On 23 February 1915 he was granted the temporary rank of captain whilst serving as a flight commander,[13] and was promoted to the rank of flight lieutenant the following day.[14] He was also twice mentioned in despatches.[2]

In March 1915 his unit was moved from France to the island of Tenedos to take part in the Gallipoli campaign, were they flew reconnaissance and bombing missions over the Turkish positions. On 22 June Collet was flying a Voisin aircraft, with Major R.E.T. Hogg as observer, when he intercepted a German aircraft near Achi Baba. Hogg shot at it with a rifle, hitting it in the engine, and forcing it down.[8]


On 19 August 1915, Collet took off from an airfield on Imbros, and had reached a height of 150–185 ft (46–56 m) when his engine failed. Collet turned to attempt a landing, but in the strong winds from the nearby cliffs he lost control, and his aircraft fell vertically to the ground, bursting into flames. His passenger, Chief Petty Officer Michael Sullivan Keogh of HMS Ark Royal, broke his thigh in the crash, but nevertheless dragged Collet from the wreckage, receiving severe burns. However, Collet was fatally injured and died 30 minutes later. Keogh was awarded the Albert Medal (2nd Class) for his attempt save Collet's life.[15][16] Collet is buried at the Lancashire Landing Cemetery in Turkey.[2]

Other notable achievementsEdit

Collet was also the first naval officer to loop the loop.[17]

Further readingEdit

  • "Flight-Lieutenant Collet's Daring: The Bomb-Dropper's Weapon; and Objectives of the British Aerial Raid into Germany". The Illustrated War News: 22. 30 September 1914.
  • Taylor, John William Ransom (1974). Air Facts and Feats. Two Continents Publishing Group.
  • Castle, Ian (2011). The Zeppelin Base Raids - Germany 1914. Osprey Publishing Ltd.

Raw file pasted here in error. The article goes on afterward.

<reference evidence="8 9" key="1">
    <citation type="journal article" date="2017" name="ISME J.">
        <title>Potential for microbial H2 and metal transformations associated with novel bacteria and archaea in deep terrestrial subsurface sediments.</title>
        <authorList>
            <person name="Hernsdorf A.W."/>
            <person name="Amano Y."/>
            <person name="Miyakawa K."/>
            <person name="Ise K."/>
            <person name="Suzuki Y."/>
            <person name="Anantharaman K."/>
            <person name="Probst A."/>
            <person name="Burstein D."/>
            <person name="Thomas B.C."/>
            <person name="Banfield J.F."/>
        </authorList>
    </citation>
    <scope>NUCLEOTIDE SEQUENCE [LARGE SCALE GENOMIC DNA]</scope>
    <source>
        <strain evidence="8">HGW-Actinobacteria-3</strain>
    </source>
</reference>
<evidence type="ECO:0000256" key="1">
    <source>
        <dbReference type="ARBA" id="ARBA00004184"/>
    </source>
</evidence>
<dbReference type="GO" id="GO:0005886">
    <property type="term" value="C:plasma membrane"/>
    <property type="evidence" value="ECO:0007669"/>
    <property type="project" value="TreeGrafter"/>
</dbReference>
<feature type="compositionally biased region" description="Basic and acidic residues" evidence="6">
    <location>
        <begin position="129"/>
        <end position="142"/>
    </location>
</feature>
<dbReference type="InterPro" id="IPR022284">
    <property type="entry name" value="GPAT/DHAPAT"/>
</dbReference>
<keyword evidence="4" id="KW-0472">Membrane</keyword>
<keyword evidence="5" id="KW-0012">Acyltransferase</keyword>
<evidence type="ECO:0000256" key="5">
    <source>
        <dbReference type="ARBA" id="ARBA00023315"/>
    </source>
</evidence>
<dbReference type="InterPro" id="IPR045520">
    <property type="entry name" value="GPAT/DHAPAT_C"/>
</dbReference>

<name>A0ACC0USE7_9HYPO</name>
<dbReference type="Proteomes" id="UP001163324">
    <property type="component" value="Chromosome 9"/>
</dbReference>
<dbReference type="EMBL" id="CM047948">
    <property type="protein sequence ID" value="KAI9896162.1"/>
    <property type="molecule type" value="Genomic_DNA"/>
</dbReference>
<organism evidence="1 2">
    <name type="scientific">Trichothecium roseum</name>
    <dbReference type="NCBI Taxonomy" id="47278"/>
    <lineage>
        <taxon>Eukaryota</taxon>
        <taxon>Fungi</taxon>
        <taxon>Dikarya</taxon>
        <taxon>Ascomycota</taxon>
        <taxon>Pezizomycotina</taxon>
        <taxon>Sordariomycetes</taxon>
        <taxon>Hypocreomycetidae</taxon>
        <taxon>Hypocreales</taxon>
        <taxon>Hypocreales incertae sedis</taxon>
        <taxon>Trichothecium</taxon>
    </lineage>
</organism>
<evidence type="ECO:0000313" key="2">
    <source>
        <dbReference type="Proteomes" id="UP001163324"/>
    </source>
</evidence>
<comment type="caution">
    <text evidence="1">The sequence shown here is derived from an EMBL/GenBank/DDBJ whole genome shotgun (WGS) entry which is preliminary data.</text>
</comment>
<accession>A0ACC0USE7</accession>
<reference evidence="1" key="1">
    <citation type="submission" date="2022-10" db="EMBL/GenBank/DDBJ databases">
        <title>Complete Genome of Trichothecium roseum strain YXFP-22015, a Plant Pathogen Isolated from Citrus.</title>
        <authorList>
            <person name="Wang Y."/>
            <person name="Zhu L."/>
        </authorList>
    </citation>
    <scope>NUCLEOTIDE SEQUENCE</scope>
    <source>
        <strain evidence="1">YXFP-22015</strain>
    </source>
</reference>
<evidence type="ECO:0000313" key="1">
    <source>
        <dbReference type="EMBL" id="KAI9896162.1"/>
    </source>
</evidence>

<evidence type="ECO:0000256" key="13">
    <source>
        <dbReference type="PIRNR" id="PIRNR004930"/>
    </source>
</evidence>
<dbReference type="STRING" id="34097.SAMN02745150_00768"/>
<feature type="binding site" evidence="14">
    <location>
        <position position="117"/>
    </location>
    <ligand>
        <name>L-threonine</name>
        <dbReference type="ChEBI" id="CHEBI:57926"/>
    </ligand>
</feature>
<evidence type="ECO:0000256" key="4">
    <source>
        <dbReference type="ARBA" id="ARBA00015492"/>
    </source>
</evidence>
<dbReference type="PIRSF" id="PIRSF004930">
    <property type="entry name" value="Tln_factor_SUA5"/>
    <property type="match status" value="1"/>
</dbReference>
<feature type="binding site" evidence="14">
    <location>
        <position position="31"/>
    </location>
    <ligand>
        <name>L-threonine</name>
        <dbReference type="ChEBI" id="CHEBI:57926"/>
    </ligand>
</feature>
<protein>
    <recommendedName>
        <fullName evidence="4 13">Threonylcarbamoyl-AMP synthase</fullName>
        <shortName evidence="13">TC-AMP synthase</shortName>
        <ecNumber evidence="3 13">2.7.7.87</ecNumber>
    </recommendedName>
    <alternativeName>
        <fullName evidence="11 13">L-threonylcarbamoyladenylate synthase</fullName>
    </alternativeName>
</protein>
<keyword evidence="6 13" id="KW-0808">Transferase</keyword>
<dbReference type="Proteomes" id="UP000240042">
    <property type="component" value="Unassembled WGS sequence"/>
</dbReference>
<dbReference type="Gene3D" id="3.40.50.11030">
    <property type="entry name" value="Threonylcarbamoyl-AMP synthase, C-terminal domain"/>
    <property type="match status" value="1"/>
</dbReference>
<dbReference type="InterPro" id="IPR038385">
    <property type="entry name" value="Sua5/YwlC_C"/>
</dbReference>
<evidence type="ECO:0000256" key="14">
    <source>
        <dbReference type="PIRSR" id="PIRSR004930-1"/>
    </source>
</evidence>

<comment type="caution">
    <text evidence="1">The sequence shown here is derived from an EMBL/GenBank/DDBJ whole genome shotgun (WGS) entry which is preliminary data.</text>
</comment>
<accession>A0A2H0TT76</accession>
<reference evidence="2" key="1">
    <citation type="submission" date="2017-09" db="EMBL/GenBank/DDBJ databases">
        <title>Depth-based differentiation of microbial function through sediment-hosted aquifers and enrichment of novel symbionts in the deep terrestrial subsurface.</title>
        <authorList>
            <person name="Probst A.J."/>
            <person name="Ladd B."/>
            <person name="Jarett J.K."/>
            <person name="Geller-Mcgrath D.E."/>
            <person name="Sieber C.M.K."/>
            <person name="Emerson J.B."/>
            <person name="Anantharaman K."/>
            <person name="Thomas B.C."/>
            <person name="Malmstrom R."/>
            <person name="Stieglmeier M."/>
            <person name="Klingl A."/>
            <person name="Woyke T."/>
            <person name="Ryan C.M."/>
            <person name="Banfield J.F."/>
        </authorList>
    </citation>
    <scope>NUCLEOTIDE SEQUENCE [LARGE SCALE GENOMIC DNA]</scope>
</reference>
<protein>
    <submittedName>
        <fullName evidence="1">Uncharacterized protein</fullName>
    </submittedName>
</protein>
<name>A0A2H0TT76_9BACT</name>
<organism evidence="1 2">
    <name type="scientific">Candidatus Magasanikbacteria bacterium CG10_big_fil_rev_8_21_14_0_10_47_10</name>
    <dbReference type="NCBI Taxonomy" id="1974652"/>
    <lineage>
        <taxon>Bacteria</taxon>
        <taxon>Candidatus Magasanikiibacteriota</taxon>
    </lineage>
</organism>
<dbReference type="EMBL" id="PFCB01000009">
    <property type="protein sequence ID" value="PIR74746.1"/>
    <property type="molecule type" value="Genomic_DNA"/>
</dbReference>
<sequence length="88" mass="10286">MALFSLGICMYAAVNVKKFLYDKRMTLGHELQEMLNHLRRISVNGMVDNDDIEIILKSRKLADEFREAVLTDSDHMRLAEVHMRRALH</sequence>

1. ^ a b Burke, Edmund, ed. (1916). Annual Register. Rivingtons. p. 162.
  2. ^ a b c "Collet, Charles Herbert". Commonwealth War Graves Commission. 2014. Retrieved 20 October 2014.
  3. ^ Hodges, S. (1981). God's Gift: A Living History of Dulwich College. London: Heinemann. p. 100.
  4. ^ "No. 27833". The London Gazette. 5 September 1905. p. 6054.
  5. ^ "No. 28181". The London Gazette. 29 September 1908. p. 7016.
  6. ^ "Aviators' Certificates". Flight. V (255): 1246. 15 November 1913. Retrieved 3 October 2014.
  7. ^ Allenby, Richard (2014). "DFW Arrow 154 at Scarborough Racecourse". Aircraft Accidents In Yorkshire. Retrieved 20 October 2014.
  8. ^ a b c Dresner, Jim (2013). "Charles Herbert Collet". Flying Marines. Retrieved 20 October 2014.
  9. ^ Howard-Smith, Logan (2005). Thrilling Stories of the Great War: Heroic Incidents and Startling Events of the World War on Land and Sea in the Air and Under the Water. Kessinger Publishing. p. 121.
  10. ^ "The British Way". Flight. VI (301): 992. 2 October 1914. Retrieved 3 October 2014.
  11. ^ Talbot, Frederick A. (1997). Aeroplanes and Dirigibles of War. Seattle: The World Wide School. p. 40.
  12. ^ "No. 28948". The London Gazette (Supplement). 20 October 1914. p. 8501.
  13. ^ "No. 29109". The London Gazette. 23 March 1915. p. 2845.
  14. ^ "No. 29084". The London Gazette. 26 February 1915. pp. 1978–1979.
  15. ^ "No. 29439". The London Gazette. 14 January 1916. p. 624.
  16. ^ Liddle, Peter H. (April 1985). Gallipoli 1915: Pens, Pencils, and Cameras at War. London: Brassey's (UK) Ltd. p. 110. Retrieved 20 October 2014.
  17. ^ Hodson, H. V., ed. (1916). The Annual Register. Longmans. p. 162.

External linksEdit